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Publication numberUS4597936 A
Publication typeGrant
Application numberUS 06/541,126
Publication dateJul 1, 1986
Filing dateOct 12, 1983
Priority dateOct 12, 1983
Fee statusLapsed
Publication number06541126, 541126, US 4597936 A, US 4597936A, US-A-4597936, US4597936 A, US4597936A
InventorsJames L. Kaae
Original AssigneeGa Technologies Inc.
Export CitationBiBTeX, EndNote, RefMan
External Links: USPTO, USPTO Assignment, Espacenet
Lithium-containing neutron target particle
US 4597936 A
Abstract
To provide a lithium-containing neutron target particle for breeding tritium within the core of a nuclear reactor, including a central core formed of a stable lithium-containing compound, a surrounding buffer layer, and an outer tritium-impermeable silicon carbide coating, the core is initially sealed with an inner sealing layer of pyrolytic carbon and an outer sealing layer of stoichiometric zirconium carbide. The pyrocarbon seal protects the lithium within the core from attack from the zirconium carbide coating atmosphere, and the zirconium carbide layer prevents loss of lithium from the core when the silicon carbide coating is deposited at elevated temperatures.
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Claims(20)
I claim:
1. A neutron target particle for breeding tritium comprising
a central generally spherical core formed of a lithium-containing compound which is stable under coating conditions and conditions within the core of a nuclear reactor,
a pyrocarbon seal layer covering said core,
a zirconium carbide seal layer covering said pyrocarbon seal layer,
a porous pyrocarbon buffer layer surrounding said seal layers, and
a silicon carbide coating surrounding said buffer layer.
2. A particle according to claim 1 wherein said core is between about 300 and about 1000 microns in diameter.
3. A particle according to claim 1 wherein said core is formed of a compound selected from the group consisting of LiAlO2 and LiAl5 O8 .
4. A particle according to claim 1 wherein said core has a density between about 70 and about 100 percent of theoretical density.
5. A particle according to claim 1 wherein said pyrocarbon seal layer has a density of between about 1.8 and about 2.0 gm/cm3 and a thickness between about 30 and about 40 microns.
6. A neutron target particle for breeding tritium comprising
a central generally spherical core formed of a lithium-containing compound which is stable under coating conditions and conditions within the core of a nuclear reactor,
a pyrocarbon seal layer covering said core,
a zirconium carbide seal layer at least about 10 microns thick covering said pyrocarbon seal layer, said zirconium carbide having the formula ZrCx where x is between about 0.9 and about 1.0,
a porous pyrocarbon buffer layer surrounding said seal layers, and
a silicon carbide coating surrounding said buffer layer.
7. A particle according to claim 6 wherein said zirconium carbide layer has a thickness of between about 10 and about 30 microns.
8. A particle according to claim 1 wherein said buffer layer has a density of between about 0.9 and about 1.2 gram/cm3 and a thickness of between about 30 and about 100 microns.
9. A particle according to claim 1 wherein said SiC coating has a density of above about 98% of theoretical density.
10. A particle according to claim 1 having a pyrocarbon layer with a density of between about 1.7 and about 2.0 gm/cm3 and a thickness between about 35 and about 45 microns between said buffer layer and said SiC coating.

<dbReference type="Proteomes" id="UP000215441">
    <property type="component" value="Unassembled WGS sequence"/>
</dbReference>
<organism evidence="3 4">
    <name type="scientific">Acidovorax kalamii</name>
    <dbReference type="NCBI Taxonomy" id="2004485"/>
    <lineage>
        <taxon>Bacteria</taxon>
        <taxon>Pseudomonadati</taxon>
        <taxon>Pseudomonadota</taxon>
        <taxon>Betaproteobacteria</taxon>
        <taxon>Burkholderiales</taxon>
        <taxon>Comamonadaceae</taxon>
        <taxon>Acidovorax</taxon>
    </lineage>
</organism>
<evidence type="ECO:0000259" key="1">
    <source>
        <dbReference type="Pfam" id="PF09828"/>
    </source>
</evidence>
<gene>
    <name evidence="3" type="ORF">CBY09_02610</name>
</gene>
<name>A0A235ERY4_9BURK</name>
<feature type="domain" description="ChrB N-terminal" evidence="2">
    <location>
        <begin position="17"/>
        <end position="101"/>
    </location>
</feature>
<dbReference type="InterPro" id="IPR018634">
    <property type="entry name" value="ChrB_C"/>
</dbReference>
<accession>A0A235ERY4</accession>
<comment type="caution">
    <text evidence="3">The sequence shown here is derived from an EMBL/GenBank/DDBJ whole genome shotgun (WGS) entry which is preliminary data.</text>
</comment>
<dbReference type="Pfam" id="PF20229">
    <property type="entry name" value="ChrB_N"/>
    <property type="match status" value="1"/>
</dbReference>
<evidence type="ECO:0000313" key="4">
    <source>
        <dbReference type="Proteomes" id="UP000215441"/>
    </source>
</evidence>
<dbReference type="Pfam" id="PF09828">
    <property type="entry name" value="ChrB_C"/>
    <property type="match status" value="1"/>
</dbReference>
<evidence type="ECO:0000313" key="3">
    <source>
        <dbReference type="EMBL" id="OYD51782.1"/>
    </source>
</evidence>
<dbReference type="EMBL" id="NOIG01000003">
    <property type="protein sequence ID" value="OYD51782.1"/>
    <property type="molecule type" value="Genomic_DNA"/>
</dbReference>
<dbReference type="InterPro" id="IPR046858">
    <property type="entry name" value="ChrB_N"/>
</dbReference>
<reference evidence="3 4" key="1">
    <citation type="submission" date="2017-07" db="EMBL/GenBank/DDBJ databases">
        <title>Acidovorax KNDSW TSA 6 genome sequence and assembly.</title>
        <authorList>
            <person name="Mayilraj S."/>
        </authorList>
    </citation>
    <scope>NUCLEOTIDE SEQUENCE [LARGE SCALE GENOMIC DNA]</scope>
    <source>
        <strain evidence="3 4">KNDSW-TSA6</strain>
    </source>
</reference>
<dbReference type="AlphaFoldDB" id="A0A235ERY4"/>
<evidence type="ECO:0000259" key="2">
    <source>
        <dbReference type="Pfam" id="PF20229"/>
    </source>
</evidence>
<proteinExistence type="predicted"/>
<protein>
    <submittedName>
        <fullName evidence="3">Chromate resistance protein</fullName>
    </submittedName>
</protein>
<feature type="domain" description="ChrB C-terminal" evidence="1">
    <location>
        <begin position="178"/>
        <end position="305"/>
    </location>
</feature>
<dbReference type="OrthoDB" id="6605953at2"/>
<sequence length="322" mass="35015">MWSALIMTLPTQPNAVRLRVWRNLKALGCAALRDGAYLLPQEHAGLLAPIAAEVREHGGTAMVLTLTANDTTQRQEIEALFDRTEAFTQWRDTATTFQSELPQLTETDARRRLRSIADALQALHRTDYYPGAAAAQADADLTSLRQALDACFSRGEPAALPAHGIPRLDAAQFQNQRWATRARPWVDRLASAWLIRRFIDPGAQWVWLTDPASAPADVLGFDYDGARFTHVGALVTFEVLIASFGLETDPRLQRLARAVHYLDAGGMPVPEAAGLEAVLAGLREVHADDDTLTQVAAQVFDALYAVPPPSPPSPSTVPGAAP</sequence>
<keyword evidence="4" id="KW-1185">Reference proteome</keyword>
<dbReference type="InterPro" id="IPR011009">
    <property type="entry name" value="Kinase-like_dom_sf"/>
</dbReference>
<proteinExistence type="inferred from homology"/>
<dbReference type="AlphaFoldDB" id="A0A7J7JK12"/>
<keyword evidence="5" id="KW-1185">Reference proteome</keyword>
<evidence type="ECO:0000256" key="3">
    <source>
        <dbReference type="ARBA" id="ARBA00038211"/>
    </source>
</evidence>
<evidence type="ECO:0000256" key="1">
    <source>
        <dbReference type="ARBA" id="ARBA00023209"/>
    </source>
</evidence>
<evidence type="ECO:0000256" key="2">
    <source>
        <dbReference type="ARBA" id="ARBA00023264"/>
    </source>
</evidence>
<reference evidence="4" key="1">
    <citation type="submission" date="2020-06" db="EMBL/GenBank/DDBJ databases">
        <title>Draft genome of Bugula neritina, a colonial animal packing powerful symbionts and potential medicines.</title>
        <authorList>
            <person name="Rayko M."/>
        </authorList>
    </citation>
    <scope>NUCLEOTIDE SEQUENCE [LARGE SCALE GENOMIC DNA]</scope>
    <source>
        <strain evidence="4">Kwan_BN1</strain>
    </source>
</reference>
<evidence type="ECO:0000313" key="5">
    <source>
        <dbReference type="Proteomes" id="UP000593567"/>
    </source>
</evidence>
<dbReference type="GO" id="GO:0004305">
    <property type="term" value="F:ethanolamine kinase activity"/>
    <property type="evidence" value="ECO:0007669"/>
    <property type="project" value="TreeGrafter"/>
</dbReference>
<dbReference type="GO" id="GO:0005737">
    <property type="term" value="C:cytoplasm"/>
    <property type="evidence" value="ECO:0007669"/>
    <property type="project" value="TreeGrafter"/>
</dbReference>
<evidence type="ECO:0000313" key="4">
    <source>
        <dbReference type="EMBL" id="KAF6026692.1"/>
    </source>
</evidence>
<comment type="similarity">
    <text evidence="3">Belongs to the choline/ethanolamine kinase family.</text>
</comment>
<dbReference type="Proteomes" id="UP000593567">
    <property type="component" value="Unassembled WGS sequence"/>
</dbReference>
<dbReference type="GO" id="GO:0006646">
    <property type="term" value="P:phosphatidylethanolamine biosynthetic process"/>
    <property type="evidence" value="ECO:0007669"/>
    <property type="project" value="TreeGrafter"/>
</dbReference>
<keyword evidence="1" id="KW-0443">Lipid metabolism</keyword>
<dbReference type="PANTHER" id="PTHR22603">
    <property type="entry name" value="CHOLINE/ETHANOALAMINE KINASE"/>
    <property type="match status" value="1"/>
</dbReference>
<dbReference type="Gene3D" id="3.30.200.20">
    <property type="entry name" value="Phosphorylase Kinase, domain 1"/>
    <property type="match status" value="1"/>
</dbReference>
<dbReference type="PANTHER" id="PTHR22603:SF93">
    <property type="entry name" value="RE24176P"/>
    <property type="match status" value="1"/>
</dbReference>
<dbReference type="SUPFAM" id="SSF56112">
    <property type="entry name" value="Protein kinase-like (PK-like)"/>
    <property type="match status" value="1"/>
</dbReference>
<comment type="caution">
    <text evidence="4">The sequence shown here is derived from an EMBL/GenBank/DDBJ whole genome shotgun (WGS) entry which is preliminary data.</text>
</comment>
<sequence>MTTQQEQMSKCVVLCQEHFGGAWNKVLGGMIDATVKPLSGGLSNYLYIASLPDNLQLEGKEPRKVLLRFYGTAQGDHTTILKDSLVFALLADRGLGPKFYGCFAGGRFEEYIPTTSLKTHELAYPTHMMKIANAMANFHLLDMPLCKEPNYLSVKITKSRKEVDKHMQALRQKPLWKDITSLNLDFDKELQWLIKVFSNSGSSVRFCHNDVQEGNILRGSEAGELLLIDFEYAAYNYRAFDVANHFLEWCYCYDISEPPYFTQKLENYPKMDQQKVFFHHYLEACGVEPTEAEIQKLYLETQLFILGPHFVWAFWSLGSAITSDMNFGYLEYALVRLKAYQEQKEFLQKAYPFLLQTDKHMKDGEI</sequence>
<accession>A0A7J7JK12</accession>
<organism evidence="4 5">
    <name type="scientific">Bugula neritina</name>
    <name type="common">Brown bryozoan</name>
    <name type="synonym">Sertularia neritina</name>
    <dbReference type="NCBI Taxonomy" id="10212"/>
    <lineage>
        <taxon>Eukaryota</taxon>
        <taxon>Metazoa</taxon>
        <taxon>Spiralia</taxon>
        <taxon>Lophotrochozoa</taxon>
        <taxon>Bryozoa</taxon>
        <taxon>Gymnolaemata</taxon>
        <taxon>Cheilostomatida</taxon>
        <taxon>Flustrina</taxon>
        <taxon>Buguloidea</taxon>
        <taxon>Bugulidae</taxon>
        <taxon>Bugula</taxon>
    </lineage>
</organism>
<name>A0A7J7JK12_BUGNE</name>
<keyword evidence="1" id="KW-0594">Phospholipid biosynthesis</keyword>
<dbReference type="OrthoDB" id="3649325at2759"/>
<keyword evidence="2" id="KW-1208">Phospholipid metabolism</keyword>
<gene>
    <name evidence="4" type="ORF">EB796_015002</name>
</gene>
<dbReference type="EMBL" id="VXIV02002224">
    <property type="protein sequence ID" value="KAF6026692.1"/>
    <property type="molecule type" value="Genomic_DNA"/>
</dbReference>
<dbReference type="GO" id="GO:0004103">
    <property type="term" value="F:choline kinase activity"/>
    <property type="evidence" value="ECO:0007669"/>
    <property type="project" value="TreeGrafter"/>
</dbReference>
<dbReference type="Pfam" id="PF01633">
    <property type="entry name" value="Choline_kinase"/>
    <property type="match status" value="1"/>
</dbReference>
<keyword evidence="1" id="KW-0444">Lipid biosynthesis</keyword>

11. A particle according to claim 1 having a pyrocarbon layer with a density of between about 1.7 and about 2.0 gm/cm3 and a thickness of between about 35 and about 45 microns around said SiC coating.
12. A method of forming a neutron target particle comprising,
forming a generally spherical core from a lithium-containing compound,
sealing said core by depositing pyrocarbon on said core at a temperature below about 1300° C. to a thickness of at least about 10 microns, and a density of at least about 1.8 grams/cm3,
further sealing said core by pyrolytically depositing on said pyrocarbon seal layer, at a temperature below about 1320° C., zirconium carbide to a thickness of at least about 10 microns,
depositing on said zirconium carbide layer a porous pyrocarbon buffer layer having a thickness of between about 30 and about 100 microns and a density of between about 0.9 and about 1.2 gram/cm3, and
pyrolytically coating said particle with SiC to a thickness of at least about 35 microns and a density of at least about 98 percent of theoretical density.
13. A mehod according to claim 12 wherein said ZrC layer is deposited by pyrolytic decomposition of a mixture of a zirconium halide and a hydrocarbon selected from the group consisting of acetylene, propane and propylene.
14. A method according to claim 12 wherein depositing said zirconium carbide is carried out using a gas mixture and temperature appropriate to form zirconium carbide having the formula ZrCx where x is between about 0.9 and about 1.0.
15. A particle according to claim 1 wherein said zirconium carbide layer has a thickness of between about 10 and about 30 microns.
16. A particle according to claim 6 wherein said core is between about 300 and about 1000 microns in diameter.
17. A particle according to claim 6 wherein said core is formed of a compound selected from the group consisting of LiAlO2 and LiAl5 O8.
18. A particle according to claim 6 wherein said core has a density between about 70 and about 100 percent of theoretical density.
19. A particle according to claim 6 wherein said pyrocarbon seal layer has a density of between about 1.8 and about 2.0 gm/cm3 and a thickness between about 30 and about 40 microns.
20. A particle according to claim 6 wherein said SiC coating has a density of above about 98% of theoretical density.
Description

The present invention is directed to tritium breeding material and more particularly to lithium-containing particles having an outer coating which retains bred tritium.

BACKGROUND OF THE INVENTION